Tagged: forms

Sitecore 9 Forms: The date range is invalid. Please select a date range that is within the range of the list.

I deployed the forms to Staging environment and see how the forms were performing.

I exported the data using Export form data into CSV button and i received ‘The date range is invalid. Please select a date range that is within the range of the list.‘ error.

I tried different range and it threw the same error. I checked the db([project]. ExperienceForms) and there was NO DATA!

I submitted the form and tried again. It downloaded the CSV file with an entry on it.

Hope this helps someone. 

Happy Sitecoring.

0

Sitecore 9 Forms: Access landing page fields in FormSubmitContext?

I came across a scenario where I needed to access landing page fields(the page where we add Forms) in Custom Submit Action’s FormSubmitContext. 

By default, the page item isn’t known at the Submit Action. So started thinking should i create a custom hidden field or use the Forms Extensions module? At the end of the day, i didn’t need either. 

Here is the quick way to access the current page using HttpContext’s AbsolutePath.

protected override bool Execute(string data, FormSubmitContext formSubmitContext)
{
 
var contextItem = GetContextItem.GetItem(HttpContext.Current.Request.UrlReferrer?.AbsolutePath) as ILandingPageContentItem;

// Access fields from ContextItem
}

public class GetContextItem
{
	public static IStandardTemplateItem GetItem(string path)
	{
		Item item = Sitecore.Context.Database.GetItem($"/sitecore/content/<tenant>/Home{path}");
		
		return item?.AsStronglyTyped();
	}
}

Hope this helps someone. Any questions, please leave a comment.

Happy Sitecoring!

0

Sitecore 9 Forms: Custom Control – Conditional Section

I came across a scenario to implement Conditional Section for Sitecore 9.0 to hide/show fields based on user input. This feature was introduced on Sitecore 9.1(Checkout my other blog here). Since the project is in Sitecore 9.0, I decided to create a custom control using speak. 

Let’s get started.

Step 1: Create form element in core DB using speak

  • Switch to Core DB
  • Go to /sitecore/client/Applications/FormsBuilder/Components/Layouts/PropertyGridForm/PageSettings/Settings
  • Create a template based of Form Parameters. (I couldn’t find it when i tried from Insert Template, so i duplicated the existed one- MutliLine Text. If you know, how to add Form Parameters template(not using Sitecore Rocks), please leave a comment.)

 

  • Add the FormTextBox Parameters template. Since I duplicated MultiLine Text field, it came with the Details, Validation, Styling and Advanced. I feel it’s best shortcut to create quick.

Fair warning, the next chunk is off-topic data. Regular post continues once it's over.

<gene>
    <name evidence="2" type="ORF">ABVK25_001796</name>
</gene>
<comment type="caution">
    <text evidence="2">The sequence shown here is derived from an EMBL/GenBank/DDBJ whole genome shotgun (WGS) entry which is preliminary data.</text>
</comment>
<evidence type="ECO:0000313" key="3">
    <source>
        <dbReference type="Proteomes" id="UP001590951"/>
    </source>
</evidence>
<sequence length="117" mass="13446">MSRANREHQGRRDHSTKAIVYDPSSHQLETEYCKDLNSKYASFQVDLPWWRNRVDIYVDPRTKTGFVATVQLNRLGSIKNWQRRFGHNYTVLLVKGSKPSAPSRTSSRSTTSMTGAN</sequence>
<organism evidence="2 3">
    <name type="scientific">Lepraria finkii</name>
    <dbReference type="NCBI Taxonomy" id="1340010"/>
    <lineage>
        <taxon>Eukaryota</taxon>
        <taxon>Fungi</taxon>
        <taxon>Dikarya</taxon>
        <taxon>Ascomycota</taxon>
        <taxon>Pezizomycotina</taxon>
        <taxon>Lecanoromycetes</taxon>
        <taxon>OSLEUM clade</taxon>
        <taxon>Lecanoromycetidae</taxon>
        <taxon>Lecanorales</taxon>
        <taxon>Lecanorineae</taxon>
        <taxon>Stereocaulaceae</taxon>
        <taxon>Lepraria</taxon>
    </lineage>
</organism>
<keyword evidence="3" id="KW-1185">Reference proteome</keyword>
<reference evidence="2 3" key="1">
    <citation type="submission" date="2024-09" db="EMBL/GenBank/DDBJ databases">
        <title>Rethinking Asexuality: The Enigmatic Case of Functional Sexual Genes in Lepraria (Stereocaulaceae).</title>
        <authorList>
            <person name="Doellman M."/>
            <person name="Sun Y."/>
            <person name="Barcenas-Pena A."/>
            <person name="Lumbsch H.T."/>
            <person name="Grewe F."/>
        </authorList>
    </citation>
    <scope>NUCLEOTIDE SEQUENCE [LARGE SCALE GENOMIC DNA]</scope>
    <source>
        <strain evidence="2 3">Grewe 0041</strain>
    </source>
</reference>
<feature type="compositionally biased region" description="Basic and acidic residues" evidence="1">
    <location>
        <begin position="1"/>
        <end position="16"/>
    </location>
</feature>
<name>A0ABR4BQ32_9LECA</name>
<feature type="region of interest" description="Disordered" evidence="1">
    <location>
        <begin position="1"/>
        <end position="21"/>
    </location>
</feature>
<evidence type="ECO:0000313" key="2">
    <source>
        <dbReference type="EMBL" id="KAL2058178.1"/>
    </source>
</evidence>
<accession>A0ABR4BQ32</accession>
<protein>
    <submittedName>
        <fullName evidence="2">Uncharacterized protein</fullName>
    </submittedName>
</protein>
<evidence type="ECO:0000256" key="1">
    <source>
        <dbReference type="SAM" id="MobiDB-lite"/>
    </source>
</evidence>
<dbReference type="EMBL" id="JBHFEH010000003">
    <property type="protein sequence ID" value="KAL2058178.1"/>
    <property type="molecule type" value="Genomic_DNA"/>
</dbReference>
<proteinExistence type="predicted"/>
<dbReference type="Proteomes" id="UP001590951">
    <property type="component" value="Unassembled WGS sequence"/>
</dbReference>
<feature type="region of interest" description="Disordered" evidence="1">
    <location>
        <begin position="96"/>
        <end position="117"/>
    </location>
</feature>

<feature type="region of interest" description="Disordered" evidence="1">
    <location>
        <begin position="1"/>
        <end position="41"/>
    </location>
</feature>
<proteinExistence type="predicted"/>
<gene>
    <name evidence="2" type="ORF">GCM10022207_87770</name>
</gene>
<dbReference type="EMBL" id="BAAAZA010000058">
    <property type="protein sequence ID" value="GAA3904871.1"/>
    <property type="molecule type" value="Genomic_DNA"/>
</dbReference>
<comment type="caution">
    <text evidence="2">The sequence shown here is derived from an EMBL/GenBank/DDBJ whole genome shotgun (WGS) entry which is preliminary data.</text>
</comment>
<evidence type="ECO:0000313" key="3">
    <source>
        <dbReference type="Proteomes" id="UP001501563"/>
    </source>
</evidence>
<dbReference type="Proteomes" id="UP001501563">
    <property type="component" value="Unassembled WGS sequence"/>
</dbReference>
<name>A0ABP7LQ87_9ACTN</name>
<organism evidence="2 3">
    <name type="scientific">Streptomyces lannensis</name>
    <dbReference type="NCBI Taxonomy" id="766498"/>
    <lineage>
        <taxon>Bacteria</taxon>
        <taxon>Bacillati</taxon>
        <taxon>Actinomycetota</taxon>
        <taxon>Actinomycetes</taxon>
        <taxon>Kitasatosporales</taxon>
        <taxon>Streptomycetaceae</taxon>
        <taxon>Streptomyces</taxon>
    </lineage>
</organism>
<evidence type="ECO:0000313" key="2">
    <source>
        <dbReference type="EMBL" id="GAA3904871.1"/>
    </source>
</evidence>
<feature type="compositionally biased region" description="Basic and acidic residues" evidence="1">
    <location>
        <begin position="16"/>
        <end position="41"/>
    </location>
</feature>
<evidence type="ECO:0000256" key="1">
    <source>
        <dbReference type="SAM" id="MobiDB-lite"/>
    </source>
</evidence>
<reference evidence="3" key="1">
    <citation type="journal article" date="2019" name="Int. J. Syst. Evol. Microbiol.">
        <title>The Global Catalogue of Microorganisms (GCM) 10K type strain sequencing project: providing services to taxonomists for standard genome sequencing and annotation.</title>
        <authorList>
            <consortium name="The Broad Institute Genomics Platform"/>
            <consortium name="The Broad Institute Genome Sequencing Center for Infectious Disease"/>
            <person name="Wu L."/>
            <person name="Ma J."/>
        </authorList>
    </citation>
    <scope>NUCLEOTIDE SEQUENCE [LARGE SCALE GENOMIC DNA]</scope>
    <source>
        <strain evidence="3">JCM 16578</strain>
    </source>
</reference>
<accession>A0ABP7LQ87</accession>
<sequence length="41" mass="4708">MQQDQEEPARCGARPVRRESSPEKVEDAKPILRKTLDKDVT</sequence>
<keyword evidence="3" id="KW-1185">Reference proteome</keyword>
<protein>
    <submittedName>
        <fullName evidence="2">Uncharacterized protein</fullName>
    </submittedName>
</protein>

• Fill out FormLabel, IsLableOnTop and BindingConfiguration fields. 
  • Repeat the fields as many as you need. Here i added one more to compare the value.
  • NOTE: IsLabelOnTop is unchecked for additional fields

Step 2: Create form template in Master DB

  • On Master DB, create a custom template under Basic/Lists/Security/Structure folders based on Field Type template(/sitecore/templates/System/Forms/Field Type). I created under Structure Section as it’s Condition Section.
  • Fill out Property Editor field by choosing the custom control that was created in Core DB. You can see all the fields listed shown in below screen shot. 
  • Fields(View Path, Model Type)will be filled out after creating code behind and razor view files.

Step 3: Create model and view in Visual Studio

  • Create model and view in project under Helix structure
    public class ConditionalViewModel : FieldViewModel
    {
        public string TargetField { get; set; }
        public string TrueValue { get; set; }

        protected override void InitItemProperties(Item item)
        {
            base.InitItemProperties(item);

            TargetField = StringUtil.GetString(item.Fields["Target Field"]);
            TrueValue = StringUtil.GetString(item.Fields["Show Value"]);
        }

        protected override void UpdateItemFields(Item item)
        {
            base.UpdateItemFields(item);

            item.Fields["Target Field"]?.SetValue(TargetField, true);
            item.Fields["Show Value"]?.SetValue(TrueValue, true);
        }
    }
@using Sitecore.ExperienceForms.Models
@using Sitecore.ExperienceForms.Mvc.Html
@using Sitecore.Mvc
@model  Sitecore.Project.Example.Views.CustomControl.ConditionalViewModel

@{
    var viewModel = Model is IViewModel vModel ? vModel : null;
}

<div @(Sitecore.Context.Request.QueryString["sc_formmode"] != null ? "" : "hidden") class="@Model.CssClass cond-@Model.targetField-@Model.trueValue">
    @Html.RenderFields(viewModel)
</div>

@if (Sitecore.Context.Request.QueryString["sc_formmode"] == null)
    {
        <script type="text/javascript">
            const condArr = [];

            function initConditional() {
                const conditionals = document.querySelectorAll('[class*="cond-"');
                conditionals.forEach((e) => {
                    e.className.split(" ").forEach((c) => {
                        if (c.includes('cond-')) {
                            condArr.push(parseClassName(c));
                        }
                    });
                });